• Yeah…don’t think I could do it.

                  My mother grew up in a rural area in the 1930′s.  They, like everyone else at the time, kept their own chickens.  Even being raised with it, she could never do the killing.  Made her older sister do it.

                  • We did it.

                    When I was a child. Thirty or so at a time. I still have nightmares of chickens running around with their heads cut off, the “bleeding tree” (where the chickens would hang upside down to drain the blood), and endless hours of plucking feathers.

                    That’s it. Vegetarian for the week.

                • Just eggs

                  My friend who lives in Paso Robles says there’s a USDA slaughterhouse nearby who will process your chickens for $1.50 apiece. That would be a fairly attractive deal.

                  I really need to at least get familiar with the process, I think. I have a friend who has offered to let me come help, but the days haven’t worked out.

                  The idea of killing an animal isn’t attractive, but I think it’s more honest than just buying them in shrink wrap and pretending that’s not the same thing.

      • I hear you on the crusade.

        Mom has me totally freaked out now. And she’s freaking out my sister (who wants to have a baby soonish), and telling her that it causes small babies and miscarriages. Which it does. But neither my other sister or I had any problems, so it doesn’t seem like a good reason to panic!

        • Yes.

          I’m a “no-panic” type of person.  There’s so much we don’t understand about so many medical conditions.  I choose to look at the bigger picture.    I had clear, although undiagnosed, autonomic dysfunction for my entire life.  Despite what I can look back and see as problematic, I managed to lead a fairly normal life, including the bearing of seven children, for nearly four decades.   None of us are without genetic booby traps.  I think, in our modern day obsession with all-things-genetic, it would do us good to recognize this.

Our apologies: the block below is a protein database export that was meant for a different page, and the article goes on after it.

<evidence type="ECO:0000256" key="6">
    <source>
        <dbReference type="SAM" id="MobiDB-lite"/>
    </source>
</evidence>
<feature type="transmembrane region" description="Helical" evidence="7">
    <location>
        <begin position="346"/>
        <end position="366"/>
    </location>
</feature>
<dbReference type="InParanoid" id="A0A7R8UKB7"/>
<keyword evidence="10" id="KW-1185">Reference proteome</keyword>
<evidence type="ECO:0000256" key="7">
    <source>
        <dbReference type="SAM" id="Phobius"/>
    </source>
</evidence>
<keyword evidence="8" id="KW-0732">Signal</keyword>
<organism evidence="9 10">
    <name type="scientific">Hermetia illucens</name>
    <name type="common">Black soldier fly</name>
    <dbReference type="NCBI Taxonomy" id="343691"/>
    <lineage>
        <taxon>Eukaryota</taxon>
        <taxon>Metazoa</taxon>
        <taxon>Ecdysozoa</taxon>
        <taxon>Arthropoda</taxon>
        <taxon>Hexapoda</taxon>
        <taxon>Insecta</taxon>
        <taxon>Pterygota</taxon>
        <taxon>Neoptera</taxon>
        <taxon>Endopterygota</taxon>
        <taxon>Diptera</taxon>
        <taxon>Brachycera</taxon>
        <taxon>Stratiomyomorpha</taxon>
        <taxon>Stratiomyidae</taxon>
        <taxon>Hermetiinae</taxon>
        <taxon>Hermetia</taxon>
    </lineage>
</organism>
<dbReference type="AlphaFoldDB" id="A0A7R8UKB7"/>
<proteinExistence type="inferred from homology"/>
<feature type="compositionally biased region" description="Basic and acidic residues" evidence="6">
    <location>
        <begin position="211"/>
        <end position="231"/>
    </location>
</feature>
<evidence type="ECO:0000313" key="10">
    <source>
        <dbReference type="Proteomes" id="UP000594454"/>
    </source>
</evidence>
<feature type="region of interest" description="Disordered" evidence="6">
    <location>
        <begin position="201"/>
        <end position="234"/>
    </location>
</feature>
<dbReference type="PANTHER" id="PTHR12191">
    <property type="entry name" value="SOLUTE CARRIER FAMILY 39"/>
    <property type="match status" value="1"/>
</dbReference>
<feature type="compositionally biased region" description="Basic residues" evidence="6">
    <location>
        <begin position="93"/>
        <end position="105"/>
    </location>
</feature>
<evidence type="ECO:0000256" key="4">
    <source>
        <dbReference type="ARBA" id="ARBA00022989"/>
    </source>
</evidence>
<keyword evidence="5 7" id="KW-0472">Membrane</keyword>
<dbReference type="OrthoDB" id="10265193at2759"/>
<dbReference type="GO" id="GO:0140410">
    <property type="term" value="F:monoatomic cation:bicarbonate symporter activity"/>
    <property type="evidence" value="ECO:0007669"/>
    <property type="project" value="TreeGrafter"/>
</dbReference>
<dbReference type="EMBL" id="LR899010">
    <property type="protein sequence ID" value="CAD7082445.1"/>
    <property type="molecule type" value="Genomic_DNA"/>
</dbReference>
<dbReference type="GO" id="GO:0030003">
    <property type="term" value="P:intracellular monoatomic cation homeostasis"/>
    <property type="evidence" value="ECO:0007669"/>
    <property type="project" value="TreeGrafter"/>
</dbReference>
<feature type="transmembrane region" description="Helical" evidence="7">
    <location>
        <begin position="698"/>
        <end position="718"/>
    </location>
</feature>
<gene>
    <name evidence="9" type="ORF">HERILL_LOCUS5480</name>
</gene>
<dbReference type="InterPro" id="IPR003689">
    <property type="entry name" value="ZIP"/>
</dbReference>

2. Just wanted to mention

    the hilarity of that Cary Tennis piece.  Thanks for the laugh, Elisa.  It will serve as a great beginning to my day.  I can already tell it will be a good one.

  3. Actually, Cary is wrong

    a kid CAN own a house, most likely in the situation where it is inherited or otherwise gifted – but a kid cannot SELL a house. That could be mighty inconvenient.

  4. On Ruth Madoff

    Sure, she didn’t do anything wrong and it’s not fair.

    But the same goes for all the people and foundations and the people who worked for those people and foundations.

    Ruth invested her energy and money with her husband just as they did. She shouldn’t end up any better off than they do.

  5. On health care

    something I didn’t appreciate is that if you’re younger than your husband, getting your insurance through your spouse’s job, and your spouse converts to medicare, suddenly you could find yourself without the ability to buy insurance in that ever-popular 55-65 age range. Lovely.

    • Thank you.

      This, along with similar situations, is what’s really frustrating me about the whole health care dialogue thus far.  We must find a way to make sure that those over 50 can get coverage that they can afford.  If we just “tweak” the existing system, I really don’t see this being addressed at all.  People in their forties and fifties are generally considered to be at peak earning levels, but if that age related affluence is all sucked up into obtaining health care coverage, it will be a disaster on the over all economy.  What’s going to happen if we’re all sick and broke by the time we’re 55?

Leave a Reply